Small haven currencies risk policy backlash; AUD, CAD, NOK, SEK on precipice
The increasing attractiveness of the currencies of smaller AAA-rated countries has raised the prospect of a backlash from policymakers and heightened the chances of a sudden reversal in their value.
Investors looking for a haven from the fiscal problems in the world’s large developed economies, and the eurozone in particular, have targeted the bonds of the narrowing group of AAA-rated countries, putting upward pressure on the AUD, NOK, SEK and CAD. There appears to be room for further appreciation, especially as emerging market reserve managers begin to see their currency reserves grow for the first time in months.
Indeed, the rise in risk appetite that heralded the start of the year has seen investors push money into developing economies, which in turn has raised emerging market central banks’ reserves, as they attempt to smooth the appreciation pressure on their own currencies.
Citi estimates – based on its gauge of reserve accumulation by active, early reporting reserve managers – that accumulation in January was positive for the first time since October and at its fastest pace since July.
Reserve accumulation by active reserve managers
|Source: EcoWin, CitiFX|
In the past, such reserve accumulation would have prompted reserve managers to diversify their stockpiles by selling incoming dollars and buying euros.
Clearly, given the debt crisis in the eurozone, that trade is no longer so compelling.
“As a consequence, the diversification trade may be disproportionately to buy G10 smalls and emerging market currencies,” says Steve Englander, head of G10 strategy at Citi.
The extent to which the debt crisis has changed the behaviour of reserve managers was highlighted by Guy Debelle, assistant governor of the Reserve Bank of Australia, who told a conference in Sydney on Tuesday that as a consequence of the debt problems in Europe, sizeable flows were occurring into Australian government debt.
Australian capital flows
|Source: ABS, RBA|
During the first three quarters of 2011, net purchases of Australian government debt by foreigners amounted to more than 3% of GDP, markedly higher than the current account deficit. That pattern of capital flows was likely to have continued in the fourth quarter, Debelle added.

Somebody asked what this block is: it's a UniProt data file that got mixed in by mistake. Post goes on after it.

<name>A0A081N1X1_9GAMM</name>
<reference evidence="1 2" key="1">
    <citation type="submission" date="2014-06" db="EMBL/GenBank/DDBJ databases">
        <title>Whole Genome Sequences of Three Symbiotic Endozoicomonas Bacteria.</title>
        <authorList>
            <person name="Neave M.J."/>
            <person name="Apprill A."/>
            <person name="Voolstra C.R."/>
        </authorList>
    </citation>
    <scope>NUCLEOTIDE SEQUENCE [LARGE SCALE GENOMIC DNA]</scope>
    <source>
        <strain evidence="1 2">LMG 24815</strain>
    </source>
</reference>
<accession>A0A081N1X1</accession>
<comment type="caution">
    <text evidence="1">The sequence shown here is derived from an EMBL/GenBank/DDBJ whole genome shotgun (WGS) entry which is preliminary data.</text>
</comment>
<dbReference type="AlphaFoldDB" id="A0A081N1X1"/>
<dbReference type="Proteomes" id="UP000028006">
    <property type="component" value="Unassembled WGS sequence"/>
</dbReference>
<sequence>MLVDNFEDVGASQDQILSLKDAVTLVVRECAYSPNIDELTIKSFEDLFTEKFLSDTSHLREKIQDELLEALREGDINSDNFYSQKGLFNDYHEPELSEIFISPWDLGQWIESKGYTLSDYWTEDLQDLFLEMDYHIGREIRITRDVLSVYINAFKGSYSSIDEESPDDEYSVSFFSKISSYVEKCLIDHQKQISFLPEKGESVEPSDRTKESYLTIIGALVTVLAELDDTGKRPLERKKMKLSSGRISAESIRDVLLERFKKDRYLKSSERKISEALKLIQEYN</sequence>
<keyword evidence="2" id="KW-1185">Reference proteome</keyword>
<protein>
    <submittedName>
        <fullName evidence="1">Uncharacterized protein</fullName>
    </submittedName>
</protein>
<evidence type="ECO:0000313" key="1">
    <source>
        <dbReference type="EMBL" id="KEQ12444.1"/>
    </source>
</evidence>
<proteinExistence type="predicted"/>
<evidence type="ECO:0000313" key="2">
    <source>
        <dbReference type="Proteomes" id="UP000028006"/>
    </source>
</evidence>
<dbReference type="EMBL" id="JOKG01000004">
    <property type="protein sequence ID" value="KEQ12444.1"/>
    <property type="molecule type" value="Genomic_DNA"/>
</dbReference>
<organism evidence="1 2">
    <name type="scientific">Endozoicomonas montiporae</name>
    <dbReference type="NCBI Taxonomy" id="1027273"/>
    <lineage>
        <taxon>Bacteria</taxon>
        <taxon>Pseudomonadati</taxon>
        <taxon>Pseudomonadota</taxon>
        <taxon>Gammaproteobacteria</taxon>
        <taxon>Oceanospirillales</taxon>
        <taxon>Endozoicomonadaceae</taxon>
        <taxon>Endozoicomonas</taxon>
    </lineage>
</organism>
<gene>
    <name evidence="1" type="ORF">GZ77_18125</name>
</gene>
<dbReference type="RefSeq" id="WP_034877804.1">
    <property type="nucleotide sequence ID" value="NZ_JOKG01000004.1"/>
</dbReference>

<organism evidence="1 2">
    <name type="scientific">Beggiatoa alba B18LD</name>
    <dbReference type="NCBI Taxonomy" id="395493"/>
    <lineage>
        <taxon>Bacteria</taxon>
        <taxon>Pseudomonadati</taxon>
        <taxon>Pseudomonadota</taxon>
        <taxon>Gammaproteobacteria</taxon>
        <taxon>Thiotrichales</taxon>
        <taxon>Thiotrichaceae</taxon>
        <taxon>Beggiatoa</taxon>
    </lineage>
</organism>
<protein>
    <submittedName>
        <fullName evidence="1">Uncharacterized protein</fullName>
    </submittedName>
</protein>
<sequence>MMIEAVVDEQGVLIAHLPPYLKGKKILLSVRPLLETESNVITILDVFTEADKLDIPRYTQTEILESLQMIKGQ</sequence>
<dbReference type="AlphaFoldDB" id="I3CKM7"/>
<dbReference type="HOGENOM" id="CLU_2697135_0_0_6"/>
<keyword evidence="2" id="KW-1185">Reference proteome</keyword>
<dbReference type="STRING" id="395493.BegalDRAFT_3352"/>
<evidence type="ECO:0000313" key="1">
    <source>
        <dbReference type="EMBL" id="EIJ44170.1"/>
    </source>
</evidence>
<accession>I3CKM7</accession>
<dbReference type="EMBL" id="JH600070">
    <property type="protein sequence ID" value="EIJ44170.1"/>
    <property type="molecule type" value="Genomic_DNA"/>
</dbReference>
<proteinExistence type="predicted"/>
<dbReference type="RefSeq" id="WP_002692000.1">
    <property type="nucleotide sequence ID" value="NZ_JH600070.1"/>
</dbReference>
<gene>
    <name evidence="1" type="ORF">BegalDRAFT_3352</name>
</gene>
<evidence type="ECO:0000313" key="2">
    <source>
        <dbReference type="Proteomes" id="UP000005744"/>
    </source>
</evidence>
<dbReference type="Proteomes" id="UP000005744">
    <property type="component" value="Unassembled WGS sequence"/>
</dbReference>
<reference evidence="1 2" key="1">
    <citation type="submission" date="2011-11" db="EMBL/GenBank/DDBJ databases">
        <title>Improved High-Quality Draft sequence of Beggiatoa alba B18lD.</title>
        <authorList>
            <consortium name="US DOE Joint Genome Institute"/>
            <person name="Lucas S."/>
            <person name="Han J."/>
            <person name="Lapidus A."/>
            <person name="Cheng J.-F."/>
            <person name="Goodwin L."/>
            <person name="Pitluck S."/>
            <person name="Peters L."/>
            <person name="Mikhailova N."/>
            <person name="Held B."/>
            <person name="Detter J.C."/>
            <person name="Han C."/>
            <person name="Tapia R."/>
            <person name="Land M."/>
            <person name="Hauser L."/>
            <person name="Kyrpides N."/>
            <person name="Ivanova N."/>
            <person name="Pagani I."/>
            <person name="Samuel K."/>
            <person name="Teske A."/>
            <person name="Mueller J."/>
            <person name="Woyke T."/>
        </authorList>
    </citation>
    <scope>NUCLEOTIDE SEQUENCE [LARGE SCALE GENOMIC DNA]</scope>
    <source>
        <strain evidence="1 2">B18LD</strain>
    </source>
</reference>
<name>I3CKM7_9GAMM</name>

The RBA estimates that foreign purchases of Australian government debt rose by 40% in the first three quarters of 2011 and that 75% of the total stock is now held by foreigners.
“Our discussions with market participants suggest that a sizeable share of recent purchases has been by sovereign asset managers,” said Debelle.
He noted that the portfolio shift was having an effect on the AUD, which was close to its record high despite the decline in Australia’s terms of trade since September, as commodity prices pulled back from their highs.
It is not just policymakers in Australia that are voicing discomfort.
It is likely that the Norges Bank, which is hesitant to cut interest rates due to fears over a house-price bubble, will take the opportunity to talk down the NOK at it policy meeting on Thursday.
Meanwhile, analysts say that an expected 25 basis point rate cut from Sweden’s central bank is unlikely to stem demand for the SEK given the haven status of the country’s paper.
SEK a safe haven within AAA club - 10 year yields
|Source: EcoWin, ING|
Adam Cole, head of FX strategy at RBC Capital Markets, says the Bank of Canada is less likely to push against strength in the CAD, although notes it has verbally intervened against weakness in the US dollar in the past.
Steve Barrow, analyst at Standard Bank, says the problem, of course, is that if investors are sucked into the smaller AAA markets, like Australia’s, yields could fall too sharply relative to the domestic economic situation.
He says inflows into bonds could prove quite large relative not just to the size of the bond market but relative to the size of the FX market as well.
“If the trend towards fewer AAA countries continues, we still see a risk that the likes of the Aussie, Canadian dollar, Swedish krona and Norwegian krone could be pushed to levels that become deeply uncomfortable for policymakers,” he says.
“There is clearly a risk that if investors are sucked into these AAA markets, any reversal, however temporary, could hit bonds – and the currency – hard.”